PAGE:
Children’s Programs subcommittee members welcome your comments and questions.

— Nicole Henderson-MacLennan, Susan Hendricks Richman, Sabina Mayo-Smith, Kim Santiago-Kalmanson.


Patio Chat with Leon Henderson-MacLennan

Monthly UUCCSM Religious Exploration Theme Discussion 
January 22, 2012 at 10:10 a.m. — WISDOM


Share UUr Stories

During the Great Depression of the 1930s, under the auspices of the WPA, the Federal Writers’ Project sent writers and historians around the country to collect oral histories of the American people. There was a strong focus on former slaves as well as on immigrants, artists, and musicians. These interviews are archived at the Library of Congress, the Smithsonian, and in the collections of various universities throughout the country.

Today, National Public Radio has a project called Story Corps. A bus travels around the country making audio recordings of people’s stories and broadcasts them on the radio; in Southern California they can be heard on KPCC (89.3 FM). They are archived on the NPR website, Each of the stories is in some way thought provoking and inspirational.

There is no more powerful tool for building community than sharing our stories. From the pictures drawn on cave walls eons ago to the era of scratchy wire recordings in the 1930s to all of today’s high-tech options, we are blessed to have the opportunity to learn from the wisdom of our ancestors, our peers, and our children.

Our intent is to carry on the tradition of sharing our stories by creating a UUCCSM video archive of the reminiscences of our members and friends. We will launch our project on January 15 during the Sunday morning service when we hope to show a clip from a video of the late John Raiford, made by Jerry and Nathan Gates.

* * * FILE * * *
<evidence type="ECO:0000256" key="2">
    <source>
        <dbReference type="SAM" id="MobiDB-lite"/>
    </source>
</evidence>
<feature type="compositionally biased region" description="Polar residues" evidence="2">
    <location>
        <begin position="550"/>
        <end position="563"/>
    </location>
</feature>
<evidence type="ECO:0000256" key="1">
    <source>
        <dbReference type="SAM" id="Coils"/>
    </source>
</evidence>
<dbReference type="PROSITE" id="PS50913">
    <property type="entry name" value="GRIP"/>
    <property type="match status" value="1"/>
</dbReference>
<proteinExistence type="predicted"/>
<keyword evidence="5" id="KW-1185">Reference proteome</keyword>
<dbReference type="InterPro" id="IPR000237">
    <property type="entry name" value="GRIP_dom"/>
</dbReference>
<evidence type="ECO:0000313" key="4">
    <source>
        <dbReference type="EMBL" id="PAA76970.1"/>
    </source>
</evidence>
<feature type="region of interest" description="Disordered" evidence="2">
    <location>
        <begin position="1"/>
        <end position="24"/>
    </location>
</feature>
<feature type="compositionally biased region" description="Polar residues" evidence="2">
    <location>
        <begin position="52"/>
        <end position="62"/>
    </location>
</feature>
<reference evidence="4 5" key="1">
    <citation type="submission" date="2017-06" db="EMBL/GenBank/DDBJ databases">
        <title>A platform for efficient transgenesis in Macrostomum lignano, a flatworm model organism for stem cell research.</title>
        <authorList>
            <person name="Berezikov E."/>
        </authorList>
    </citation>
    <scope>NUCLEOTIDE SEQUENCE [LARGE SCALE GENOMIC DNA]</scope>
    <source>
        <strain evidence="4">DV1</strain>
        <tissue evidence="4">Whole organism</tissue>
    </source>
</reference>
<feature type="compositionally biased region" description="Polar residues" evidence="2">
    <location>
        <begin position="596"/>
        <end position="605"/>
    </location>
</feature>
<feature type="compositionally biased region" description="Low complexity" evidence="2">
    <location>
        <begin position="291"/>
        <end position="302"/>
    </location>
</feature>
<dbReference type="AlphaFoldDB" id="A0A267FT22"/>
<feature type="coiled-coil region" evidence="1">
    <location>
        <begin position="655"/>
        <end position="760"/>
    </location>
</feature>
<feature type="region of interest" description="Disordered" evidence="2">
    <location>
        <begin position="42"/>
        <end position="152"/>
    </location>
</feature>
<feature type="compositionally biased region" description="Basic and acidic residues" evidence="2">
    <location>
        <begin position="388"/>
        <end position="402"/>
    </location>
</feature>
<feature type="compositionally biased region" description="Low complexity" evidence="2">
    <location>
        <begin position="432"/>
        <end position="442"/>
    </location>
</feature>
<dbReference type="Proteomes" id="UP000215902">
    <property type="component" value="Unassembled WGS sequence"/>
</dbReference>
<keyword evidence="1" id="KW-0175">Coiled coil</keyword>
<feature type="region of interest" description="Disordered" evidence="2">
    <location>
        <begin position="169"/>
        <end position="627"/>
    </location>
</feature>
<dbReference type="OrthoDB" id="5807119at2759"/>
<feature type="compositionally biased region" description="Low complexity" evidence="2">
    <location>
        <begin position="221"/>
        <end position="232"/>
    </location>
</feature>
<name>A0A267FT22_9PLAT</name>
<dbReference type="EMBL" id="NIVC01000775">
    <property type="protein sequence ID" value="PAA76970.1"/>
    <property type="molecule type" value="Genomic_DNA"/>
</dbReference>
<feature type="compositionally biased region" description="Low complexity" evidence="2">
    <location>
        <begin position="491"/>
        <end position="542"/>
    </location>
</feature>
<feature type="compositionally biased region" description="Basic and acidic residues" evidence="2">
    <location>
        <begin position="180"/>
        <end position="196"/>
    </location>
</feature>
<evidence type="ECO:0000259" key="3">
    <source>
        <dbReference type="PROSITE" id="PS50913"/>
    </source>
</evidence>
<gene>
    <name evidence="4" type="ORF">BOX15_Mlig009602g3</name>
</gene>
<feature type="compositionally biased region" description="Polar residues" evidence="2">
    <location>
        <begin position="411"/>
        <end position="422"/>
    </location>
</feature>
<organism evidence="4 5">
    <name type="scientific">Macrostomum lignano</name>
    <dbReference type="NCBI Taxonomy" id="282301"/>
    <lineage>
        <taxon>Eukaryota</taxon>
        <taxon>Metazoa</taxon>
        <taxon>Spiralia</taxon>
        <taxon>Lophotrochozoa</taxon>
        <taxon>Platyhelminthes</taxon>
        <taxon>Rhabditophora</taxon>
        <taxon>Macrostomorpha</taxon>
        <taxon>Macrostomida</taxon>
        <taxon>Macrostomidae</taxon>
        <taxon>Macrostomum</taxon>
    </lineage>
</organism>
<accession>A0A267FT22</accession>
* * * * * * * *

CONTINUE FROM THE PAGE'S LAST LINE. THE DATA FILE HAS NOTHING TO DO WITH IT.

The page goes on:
Also on January 15 in the afternoon, Maggie and Ernie Pipes will host a screening of “Sunset Story,” a documentary on the residents of Sunset Hall. Sunset Hall was a senior housing facility for labor activists and political radicals near First Unitarian Church in downtown Los Angeles. The documentary was seen in over 300 cities in the country in 2005 on the PBS series Independent Lens as well as in theaters nationwide and at film festivals throughout the world. It follows Irja (81) and Lucille (95) as they “attend demonstrations, register their fellow residents to vote, and debate everything under the sun.”

Our project is intended to be the primary focus of the Multi-Generational Subcommittee of LRE for the remainder of this church year, and will be ongoing into the future. We’ll focus first on the elders in our congregation and on long-time members who are leaving Southern California. We hope to enlist our youth to be videographers (and interviewers if they are willing), and even the younger children can participate by asking questions of our members during coffee hour. Our video interviews may be conducted by someone from the project, by a family member, or by a friend of the interviewee. We may also video gatherings of groups of peers sharing their stories, and we might also document groups working together, for example doing a newsletter mailing or at a Second Sunday Supper. We hope that the entire congregation will get into the spirit of the project. Visit the Lifespan table in Forbes Hall to check for updates and to make suggestions and sign up to be interviewed. Subcommittee members would love to hear from you.

– Judy Federick, Leon Henderson-MacLennan, Carol-Jean Teuffel, and Larry Weiner.

Photos from the Annual Friendly Beasts Pageant